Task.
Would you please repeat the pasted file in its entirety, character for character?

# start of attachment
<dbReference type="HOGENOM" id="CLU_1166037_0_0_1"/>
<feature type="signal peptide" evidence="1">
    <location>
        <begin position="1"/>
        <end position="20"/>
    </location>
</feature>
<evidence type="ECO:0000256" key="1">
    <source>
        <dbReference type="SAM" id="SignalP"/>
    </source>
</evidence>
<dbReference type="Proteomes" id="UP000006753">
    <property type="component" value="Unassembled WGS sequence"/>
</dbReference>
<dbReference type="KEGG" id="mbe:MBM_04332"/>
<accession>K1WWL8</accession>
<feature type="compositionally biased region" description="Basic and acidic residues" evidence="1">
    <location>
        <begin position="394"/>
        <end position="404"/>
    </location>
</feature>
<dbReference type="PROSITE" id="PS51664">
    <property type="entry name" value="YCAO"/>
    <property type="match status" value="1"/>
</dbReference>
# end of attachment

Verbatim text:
<dbReference type="HOGENOM" id="CLU_1166037_0_0_1"/>
<feature type="signal peptide" evidence="1">
    <location>
        <begin position="1"/>
        <end position="20"/>
    </location>
</feature>
<evidence type="ECO:0000256" key="1">
    <source>
        <dbReference type="SAM" id="SignalP"/>
    </source>
</evidence>
<dbReference type="Proteomes" id="UP000006753">
    <property type="component" value="Unassembled WGS sequence"/>
</dbReference>
<dbReference type="KEGG" id="mbe:MBM_04332"/>
<accession>K1WWL8</accession>
<feature type="compositionally biased region" description="Basic and acidic residues" evidence="1">
    <location>
        <begin position="394"/>
        <end position="404"/>
    </location>
</feature>
<dbReference type="PROSITE" id="PS51664">
    <property type="entry name" value="YCAO"/>
    <property type="match status" value="1"/>
</dbReference>